Publisher: Feiwel & Friends
Publish Date: May 22, 2012
Series: Of Poseidon #1
Genre: Fiction – Young Adult, Urban Fantasy, Paranormal
Buy: Amazon | Barnes & Noble | Book Depository | IndieBound
Synopsis: Galen, a Syrena prince, searches land for a girl he’s heard can communicate with fish. It’s while Emma is on vacation at the beach that she meets Galen. Although their connection is immediate and powerful, Galen’s not fully convinced that Emma’s the one he’s been looking for. That is, until a deadly encounter with a shark proves that Emma and her Gift may be the only thing that can save his kingdom. He needs her help—no matter what the risk.
Of Poseidon by Anna Banks has a gorgeous cover. At first, I thought the cover had a 50s era feel, but only because of the font. But, you know, I’m always drawn to the typography first. Anyway, the luminescent girl underwater, that has the right amount of light around her body, but her face is still dark. For me, I would look into this as a type of symbolism, but those thoughts were before I read the synopsis. (I’m geeky, aren’t I?)
Anna Banks captivated me within the first few pages. From the undersea world that Banks has created to the complex and well-rounded characters that I’ve gotten to know, Of Poseidon has quickly made it to my list of top books for 2012. This was another book that I coveted, and Banks justified it with the beautiful story.
Of Poseidon tells the tale of Emma, who won my heart by tripping on her slipper. In the present-day setting, Emma discovers that she posses traits similar to Galen, a Syrena prince. He attempts to uncover the secrets, if not for his curiosity, but also to protect her. Emma not only discovers who she is as a Syrena, but also who she is as a person. She learns to cope with a few things out of her control, all while learning to become this new persona.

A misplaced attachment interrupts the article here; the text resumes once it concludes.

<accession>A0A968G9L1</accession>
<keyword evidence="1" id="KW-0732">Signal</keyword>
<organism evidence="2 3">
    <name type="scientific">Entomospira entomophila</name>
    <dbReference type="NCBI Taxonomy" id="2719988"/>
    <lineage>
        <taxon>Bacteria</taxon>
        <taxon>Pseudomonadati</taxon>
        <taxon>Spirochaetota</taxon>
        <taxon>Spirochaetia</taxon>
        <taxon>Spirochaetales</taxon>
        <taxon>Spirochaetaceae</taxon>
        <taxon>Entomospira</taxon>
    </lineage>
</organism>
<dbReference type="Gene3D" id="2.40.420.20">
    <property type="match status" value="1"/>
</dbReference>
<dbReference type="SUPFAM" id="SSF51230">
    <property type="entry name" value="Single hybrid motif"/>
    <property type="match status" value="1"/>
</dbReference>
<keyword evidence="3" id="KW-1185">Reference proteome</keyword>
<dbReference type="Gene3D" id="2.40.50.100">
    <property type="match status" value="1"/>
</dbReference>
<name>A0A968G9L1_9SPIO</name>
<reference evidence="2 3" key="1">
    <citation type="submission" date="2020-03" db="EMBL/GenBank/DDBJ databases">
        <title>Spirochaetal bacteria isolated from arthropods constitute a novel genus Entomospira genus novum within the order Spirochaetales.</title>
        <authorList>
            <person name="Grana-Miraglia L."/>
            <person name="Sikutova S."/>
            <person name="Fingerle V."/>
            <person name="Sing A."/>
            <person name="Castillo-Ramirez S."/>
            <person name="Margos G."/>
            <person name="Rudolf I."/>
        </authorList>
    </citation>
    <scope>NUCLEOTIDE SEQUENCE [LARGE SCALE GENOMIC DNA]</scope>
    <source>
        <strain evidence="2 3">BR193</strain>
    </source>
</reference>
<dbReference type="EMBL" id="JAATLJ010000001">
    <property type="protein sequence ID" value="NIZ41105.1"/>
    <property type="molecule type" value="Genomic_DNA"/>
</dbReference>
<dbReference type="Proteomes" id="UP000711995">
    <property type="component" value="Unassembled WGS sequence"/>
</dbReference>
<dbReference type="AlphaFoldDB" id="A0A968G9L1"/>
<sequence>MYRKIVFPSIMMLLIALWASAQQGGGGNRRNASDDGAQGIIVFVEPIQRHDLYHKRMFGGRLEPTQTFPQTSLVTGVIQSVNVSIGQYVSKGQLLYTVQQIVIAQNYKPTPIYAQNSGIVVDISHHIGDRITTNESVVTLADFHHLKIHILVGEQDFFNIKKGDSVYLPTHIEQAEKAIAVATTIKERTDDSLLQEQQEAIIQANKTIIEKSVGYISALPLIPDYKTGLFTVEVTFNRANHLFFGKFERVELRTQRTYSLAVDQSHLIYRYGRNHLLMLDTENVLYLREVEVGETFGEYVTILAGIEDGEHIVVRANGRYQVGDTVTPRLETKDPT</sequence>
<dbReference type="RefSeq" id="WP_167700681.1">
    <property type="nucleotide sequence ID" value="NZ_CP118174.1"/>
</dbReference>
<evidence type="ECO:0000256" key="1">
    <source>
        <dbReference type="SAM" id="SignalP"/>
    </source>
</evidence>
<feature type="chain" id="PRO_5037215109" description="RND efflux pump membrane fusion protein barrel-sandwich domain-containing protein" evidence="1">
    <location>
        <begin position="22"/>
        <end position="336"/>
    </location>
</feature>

Emma is a teenager, maybe not your average one, but she has the passion and emotions of one. She has always felt different, but you’ll soon discover why. What makes Emma unique is her voice. Banks did a fantastic job narrating Emma’s point of view. Her questions, her sarcastic humor, and even her determination makes Of Poseidon an enjoyable read. She adjusts her life to cater to her human self with her new Syrena qualities. Emma makes for a great heroine, in and out of the water.
A unique trait of Of Poseidon is the point of view. The views alternate, switching from Emma’s first-person POV, to Galen’s third-person POV. While some may think this is confusing, I found it to be unique. If I want to dig deep in the reasoning, I’m sure I’ll come up with something. But in the end, all that matters is how much I liked it. And most of all, how much I felt it added to the story.
I’m going to have to tell you about Galen. Why? Because he makes up for half of the personality in Of Poseidon. He is what balances this book, for me at least. Where Emma is human and unpredictable, Galen is like a rock, filled with history and responsibilities. He is solid, but you can sense his passion and his soul. He is loyal, which is a good thing and a bad thing. His voice is refreshing, taking in the nuances of human life and adjusting to live above water.
I loved the promise of the sea, but I’m still waiting to explore underneath the surface. But don’t get me wrong, Banks wrote the promise within the words on her pages. She set up the stage, and Of Poseidon is where we meet Emma and Galen. I can’t wait to read the next book and discover everything that there is in Galen’s world. The few scenes in Syrena? Loved. Each intricate detail called me to me, like a siren’s song. I grew hungry for more information, for more details, for more of this wonderful world that belongs to Banks.
I loved Of Poseidon, and I think you will too.